Visitors are reminded to practice social distancing and maintain at least six feet between other visitors and anyone who is coughing or sneezing. Restrooms also remain open, and visitors are advised to take soap for hand washing and alcohol-based hand sanitizers when water is not available.

Visit webites for these parks for more info. Popular areas include:

Anza-Borrego Desert State Park
Cuyamaca Rancho State park
Palomar Mountain State Park

National Parks

National parks in Southern California are mostly closed to visitors with facilities are shuttered.Joshua Tree, Sequoia & Kings Canyon and Cabrillo National Monument are completely closed to the public.

Death Valley is still open to cars and a couple of gas stations remained open at the time this is being written. The parks trails are still open and backpacking and dispersed roadside camping is allowed. The Oasis, Stovepipe, and Panamint Springs are open. Take-out food, camping, and lodging are available at Panamint Springs Resort. Check the parks website, linked below, for the latest info.

Santa Monica Mountains National Recreation area closes all trailheads, restrooms and overlooks on weekends, but is opening them during the week when vistor traffic is lighter. More info here.

Visit webites for these parks for more info. Popular areas include:

Cabrillo National Monument
Death Valley National Park
Joshua Tree National Park Sequoia & Kings Canyon National Parks

National Forests, National Monuments and Wilderness area

The U.S. Forest Service campgrounds, picnic areas and other developed recreation sites are closed in forests statewide until at least April 30, including Cleveland, Angeles, San Bernardino and Los Padres forests, which cover a large swath of Southern California. Cleveland National Forest has also shut down the Three Sisters Falls and Cedar Creek Falls trails in San Diego County due to overcrowding.

"While designated recreation sites will be closed, the general Forest area including the extensive trail system will remain open and available to the public," forest officials said in a statement. "Hiking and walking outdoors are widely considered beneficial to maintaining one’s health. It is the intent of USDA Forest Service to maintain trail access to the extent practicable."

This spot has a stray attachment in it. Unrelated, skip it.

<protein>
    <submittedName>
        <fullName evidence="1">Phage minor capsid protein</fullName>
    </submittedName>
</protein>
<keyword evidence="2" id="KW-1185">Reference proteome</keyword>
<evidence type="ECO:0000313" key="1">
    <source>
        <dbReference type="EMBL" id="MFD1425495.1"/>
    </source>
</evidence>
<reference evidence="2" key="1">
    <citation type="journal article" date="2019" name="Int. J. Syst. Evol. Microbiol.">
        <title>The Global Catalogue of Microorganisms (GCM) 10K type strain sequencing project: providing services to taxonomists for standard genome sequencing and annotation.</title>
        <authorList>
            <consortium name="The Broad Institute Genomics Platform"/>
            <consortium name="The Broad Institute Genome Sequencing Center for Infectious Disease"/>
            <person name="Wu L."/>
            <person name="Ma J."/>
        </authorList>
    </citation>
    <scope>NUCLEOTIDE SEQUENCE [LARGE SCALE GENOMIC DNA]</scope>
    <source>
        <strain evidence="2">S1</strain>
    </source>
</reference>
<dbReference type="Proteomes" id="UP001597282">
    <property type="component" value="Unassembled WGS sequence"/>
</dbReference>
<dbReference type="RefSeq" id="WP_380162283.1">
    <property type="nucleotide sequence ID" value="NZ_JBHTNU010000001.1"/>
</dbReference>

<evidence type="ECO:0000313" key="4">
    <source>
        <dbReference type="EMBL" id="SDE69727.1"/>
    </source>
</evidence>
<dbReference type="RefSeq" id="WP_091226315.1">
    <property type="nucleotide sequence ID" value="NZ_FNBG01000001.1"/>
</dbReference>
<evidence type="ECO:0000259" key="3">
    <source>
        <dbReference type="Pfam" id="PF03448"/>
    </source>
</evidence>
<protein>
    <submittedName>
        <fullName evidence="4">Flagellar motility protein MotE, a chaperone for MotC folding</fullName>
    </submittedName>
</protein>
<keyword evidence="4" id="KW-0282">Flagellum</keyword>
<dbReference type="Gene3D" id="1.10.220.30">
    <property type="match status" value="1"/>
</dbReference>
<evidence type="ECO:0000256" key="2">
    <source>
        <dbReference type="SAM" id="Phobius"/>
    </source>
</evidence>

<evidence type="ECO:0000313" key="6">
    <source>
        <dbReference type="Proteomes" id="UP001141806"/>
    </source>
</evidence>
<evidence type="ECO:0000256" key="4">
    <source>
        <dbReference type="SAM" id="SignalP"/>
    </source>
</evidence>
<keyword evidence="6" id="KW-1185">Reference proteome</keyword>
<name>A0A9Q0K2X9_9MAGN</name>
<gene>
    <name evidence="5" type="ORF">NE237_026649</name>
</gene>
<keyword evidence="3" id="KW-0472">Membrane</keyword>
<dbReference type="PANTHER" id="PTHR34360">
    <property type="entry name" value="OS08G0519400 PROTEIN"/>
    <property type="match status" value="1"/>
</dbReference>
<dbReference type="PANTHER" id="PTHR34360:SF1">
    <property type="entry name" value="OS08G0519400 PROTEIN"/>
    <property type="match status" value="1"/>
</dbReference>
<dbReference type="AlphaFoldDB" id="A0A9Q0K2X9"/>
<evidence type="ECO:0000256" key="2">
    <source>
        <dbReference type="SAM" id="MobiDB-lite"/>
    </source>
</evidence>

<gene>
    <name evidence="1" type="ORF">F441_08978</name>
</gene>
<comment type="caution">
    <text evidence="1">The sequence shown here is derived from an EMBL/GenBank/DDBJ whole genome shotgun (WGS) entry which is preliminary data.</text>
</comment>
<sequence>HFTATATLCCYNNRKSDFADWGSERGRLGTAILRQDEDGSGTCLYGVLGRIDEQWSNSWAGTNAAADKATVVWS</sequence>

BLM which manages federal wilderness areas is temporarily restricting in-person public access to visitor centers and public rooms in its California offices. Please check with individual offices regarding customer services available by phone or email.

Visitors may continue to enjoy BLM trails and open space areas. Please check with local offices before you go. Visit the BLM website for a complete list of contact information for various local offices.

BLM is encouraging visitors are encouraged to “pack it in and pack it out” as future trash pick up may be limited due to limited staff availability in some areas.

Visit webites for these destinations for more info. Popular areas include:

Santa Rosa and San Jacinto Mountains National Monument

Avoid Travel to At-Risk Backcountry Areas

Given the governor's recent mandate for everyone to shelter-in-place to encourage social distancing, its best to avoid travel during this period, even to backcountry areas. Places like Julian, Bishop, Borrego Springs and other areas often have a high proportion of older residents who are at particular risk to the virus and limited medical facilities.

It's best to stay local if your going to get outside, keep your distance from other people and take it easy so you don't get hurt - medical facilities are likely to be overburdened in coming weeks. Unfortunately, many local parks, beaches and trails have been closed, as many people where crowding these areas and not abiding by social distancing protocols. See below for recent updates on what's closed.

We're still parsing what it means for visiting parks and enjoying outdoor activities. Please err on the side of caution when considering whether to get outdoors. We will continue adding to this page as more information becomes available.